Editor's note: This story has been updated with details about Livingston's latest album release and upcoming local tour dates.
The man was adamant: Eastern and western musicians couldn't play together -- not harmoniously, at least.
"It won't work," he insisted. "You just play your song, and I'll play mine."
It was in India, sometime in the late 1980s, and Bob Livingston had found himself stonewalled by a headstrong collaborator. It wasn't the first time the Austin-based singer-songwriter had experienced creative differences.
A founding member of the Lost Gonzo Band -- the progressive country outfit that rose to fame backing artists like Jerry Jeff Walker and Michael Martin Murphey during Austin's indie music boom in the 1970s -- Livingston has, since 1986, toured the world as a music ambassador for the U.S. State Department. What began as an opportunity to fill space between paying gigs back home has evolved into a multi-decade passion that has taken him to more than 30 countries in the Middle East, Africa and East Asia.
Currently, the globe-trotting songwriter is keeping a full tour schedule stateside, with upcoming tour dates in support of his forthcoming ninth solo album, Up the Flatland Stairs. The new record follows Gypsy Alibi, which was named Album of the Year at the 2011 Texas Music Awards.
Updated, Feb. 5, 2017: Initial copies of Up The Flatland Stairs were released in September; you can purchase a digital download or CD here. A larger CD release is planned for early 2018. You can catch Livingston at Poor David's Pub on Feb. 9 and Fort Worth Live on Feb. 10.
But, back to India.
Interest in Eastern spirituality had drawn Livingston's family to the country and, during hiatuses from recording and touring in Texas, he often stayed there with his wife, Iris, an artist, and young sons Tucker and Trevor. In 1986, he heard about the State Department program through a friend and prepared a presentation on western music history, which featured traditional and contemporary folk and country songs.
Livingston's first international gigs featured fellow Lost Gonzo John Inmon, but when Inmon decided to return to the U.S., Livingston pitched a new idea: He could tour solo, playing with local musicians at each show.
That meant he'd meet new temporary band members at his hotel and rehearse for a few hours just before a performance in their hometown. It was with one such musician that he encountered resistance that day in the late '80s.
"And, so what I started playing was ... let me grab my guitar. You'll know exactly what it is," Livingston said during a recent phone call. On the other end of the line, he began strumming the unmistakable opening to Buddy Holly's "Not Fade Away."
"The guy said, 'Oh, you mean that beat? I know that beat,' " Livingston recalled with a laugh. "Bo Diddly and Buddy Holly used it, but it turns out to be, like, a primal beat in all cultures, and [any time I'd play it] it would completely change the scene."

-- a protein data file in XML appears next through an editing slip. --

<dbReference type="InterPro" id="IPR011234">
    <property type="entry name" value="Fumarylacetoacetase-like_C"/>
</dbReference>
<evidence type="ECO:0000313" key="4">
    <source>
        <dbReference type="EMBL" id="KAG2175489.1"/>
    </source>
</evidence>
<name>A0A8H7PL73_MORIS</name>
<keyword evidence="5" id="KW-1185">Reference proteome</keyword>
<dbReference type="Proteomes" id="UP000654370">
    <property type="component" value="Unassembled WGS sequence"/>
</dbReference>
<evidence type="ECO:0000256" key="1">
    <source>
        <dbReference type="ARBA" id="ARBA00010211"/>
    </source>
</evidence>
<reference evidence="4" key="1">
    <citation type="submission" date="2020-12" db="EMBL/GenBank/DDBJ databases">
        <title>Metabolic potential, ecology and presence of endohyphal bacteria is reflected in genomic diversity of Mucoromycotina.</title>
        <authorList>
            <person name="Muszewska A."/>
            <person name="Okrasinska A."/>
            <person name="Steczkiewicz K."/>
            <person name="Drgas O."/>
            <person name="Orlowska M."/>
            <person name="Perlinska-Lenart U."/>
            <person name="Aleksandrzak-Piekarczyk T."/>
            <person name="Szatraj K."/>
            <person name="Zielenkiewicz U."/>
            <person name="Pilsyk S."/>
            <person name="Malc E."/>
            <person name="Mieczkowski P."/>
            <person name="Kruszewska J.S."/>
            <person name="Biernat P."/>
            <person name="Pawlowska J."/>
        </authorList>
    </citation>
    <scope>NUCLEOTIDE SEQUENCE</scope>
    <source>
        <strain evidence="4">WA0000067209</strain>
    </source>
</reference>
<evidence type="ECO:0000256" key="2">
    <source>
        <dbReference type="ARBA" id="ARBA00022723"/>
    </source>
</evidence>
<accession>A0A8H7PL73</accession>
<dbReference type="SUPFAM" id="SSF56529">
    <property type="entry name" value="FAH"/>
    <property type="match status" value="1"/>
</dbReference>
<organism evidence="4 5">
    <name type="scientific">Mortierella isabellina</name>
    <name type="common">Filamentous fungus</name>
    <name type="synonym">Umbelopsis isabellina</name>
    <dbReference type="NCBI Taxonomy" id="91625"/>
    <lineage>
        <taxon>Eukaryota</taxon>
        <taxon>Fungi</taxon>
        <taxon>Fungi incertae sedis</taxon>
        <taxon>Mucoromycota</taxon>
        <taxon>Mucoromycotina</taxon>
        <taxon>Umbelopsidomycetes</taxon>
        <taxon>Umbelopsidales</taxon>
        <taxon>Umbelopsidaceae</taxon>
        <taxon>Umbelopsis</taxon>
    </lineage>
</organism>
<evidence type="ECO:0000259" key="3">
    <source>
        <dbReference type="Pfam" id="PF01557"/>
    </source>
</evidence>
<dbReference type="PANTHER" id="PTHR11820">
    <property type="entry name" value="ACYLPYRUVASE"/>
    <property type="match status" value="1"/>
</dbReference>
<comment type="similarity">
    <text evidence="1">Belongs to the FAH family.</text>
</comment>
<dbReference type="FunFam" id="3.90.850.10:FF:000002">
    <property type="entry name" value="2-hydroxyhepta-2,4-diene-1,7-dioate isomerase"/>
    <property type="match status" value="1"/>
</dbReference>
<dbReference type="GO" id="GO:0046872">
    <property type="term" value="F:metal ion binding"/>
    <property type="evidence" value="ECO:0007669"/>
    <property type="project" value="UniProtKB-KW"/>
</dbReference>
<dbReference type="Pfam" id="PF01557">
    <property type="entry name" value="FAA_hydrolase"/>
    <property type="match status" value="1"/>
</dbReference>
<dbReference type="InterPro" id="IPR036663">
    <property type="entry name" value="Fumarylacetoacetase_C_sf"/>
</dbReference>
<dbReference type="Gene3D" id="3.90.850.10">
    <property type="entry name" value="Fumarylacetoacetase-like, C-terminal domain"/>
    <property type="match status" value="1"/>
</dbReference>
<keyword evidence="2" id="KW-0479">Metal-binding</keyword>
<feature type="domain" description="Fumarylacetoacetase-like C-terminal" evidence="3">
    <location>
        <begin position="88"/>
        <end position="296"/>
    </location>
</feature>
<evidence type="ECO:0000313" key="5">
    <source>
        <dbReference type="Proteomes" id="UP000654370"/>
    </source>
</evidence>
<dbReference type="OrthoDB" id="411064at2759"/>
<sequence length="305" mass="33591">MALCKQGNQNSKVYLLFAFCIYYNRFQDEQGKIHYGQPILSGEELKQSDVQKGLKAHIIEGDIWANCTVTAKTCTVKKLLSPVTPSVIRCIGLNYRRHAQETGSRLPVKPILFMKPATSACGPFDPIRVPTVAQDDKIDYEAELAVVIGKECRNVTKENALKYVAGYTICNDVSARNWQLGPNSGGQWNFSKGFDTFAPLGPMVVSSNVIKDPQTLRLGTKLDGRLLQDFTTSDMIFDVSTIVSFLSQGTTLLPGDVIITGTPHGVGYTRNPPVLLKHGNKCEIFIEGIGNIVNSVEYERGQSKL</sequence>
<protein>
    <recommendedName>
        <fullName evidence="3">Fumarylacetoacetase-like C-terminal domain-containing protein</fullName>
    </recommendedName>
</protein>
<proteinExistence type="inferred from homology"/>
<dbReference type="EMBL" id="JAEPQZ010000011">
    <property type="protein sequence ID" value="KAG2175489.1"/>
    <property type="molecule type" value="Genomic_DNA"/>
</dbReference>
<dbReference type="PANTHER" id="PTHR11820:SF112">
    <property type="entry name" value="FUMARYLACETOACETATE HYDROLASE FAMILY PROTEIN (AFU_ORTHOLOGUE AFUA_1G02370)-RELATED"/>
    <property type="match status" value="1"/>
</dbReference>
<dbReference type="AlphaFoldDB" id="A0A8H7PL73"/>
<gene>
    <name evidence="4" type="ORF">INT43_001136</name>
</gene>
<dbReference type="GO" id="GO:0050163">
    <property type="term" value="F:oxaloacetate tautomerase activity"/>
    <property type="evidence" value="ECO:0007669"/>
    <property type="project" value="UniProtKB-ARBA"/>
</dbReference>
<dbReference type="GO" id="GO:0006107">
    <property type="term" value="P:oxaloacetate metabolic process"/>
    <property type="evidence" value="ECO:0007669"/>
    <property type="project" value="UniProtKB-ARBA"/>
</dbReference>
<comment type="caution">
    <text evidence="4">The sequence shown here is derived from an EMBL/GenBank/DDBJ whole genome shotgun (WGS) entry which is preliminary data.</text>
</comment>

Holly's song became a mantra for Livingston's international tours. Its chorus, which he altered slightly to emphasize universality, reverberated through the schools, libraries, civic centers and private homes where he played: Love is real, not fade away.
Livingston has continued playing it around the world, most recently on a February trip to Pakistan. Back home, he reinforces his travels' international spirit through Cowboys & Indians, an Austin-based band featuring multicultural artists and influences that presents similar educational performances in Texas. They call their sound "country and eastern."
His son, Tucker, who now lives full-time in India as a musician's apprentice, joined Livingston on State Department tours in the late 1990s and early 2000s. In his early 20s at the time, Tucker found himself skeptical of the tours' sincerity and purpose. The State Department has an obvious motive in presenting America in a positive light, he reasoned. He found himself drawn by the allure of travel and adventure but worried he might feel disingenuous on stage. He wondered if he was embarking on something more colonialist in its mission than mutual.
"I wanted [local musicians and audiences] to see that I was like them," Tucker Livingston said recently via Skype. "But, I don't think I expected to see that they were so much like me. I could jam with these guys. We were the same."
The Livingstons captured hundreds of hours of video from their tours that they hope to have professionally edited and preserved. Tucker is acutely aware they were among the last Americans who traveled freely and safely through Syria and Yemen and in areas now restricted or too dangerous for recreational travel.
He hopes their video footage of those places can be used to further educate viewers around the world about commonality.
"I just think sometimes," Tucker said, "Maybe some of the people we met will say, 'God, this world is in an uproar, but I remember that father and son from Texas, and they were all right.' "
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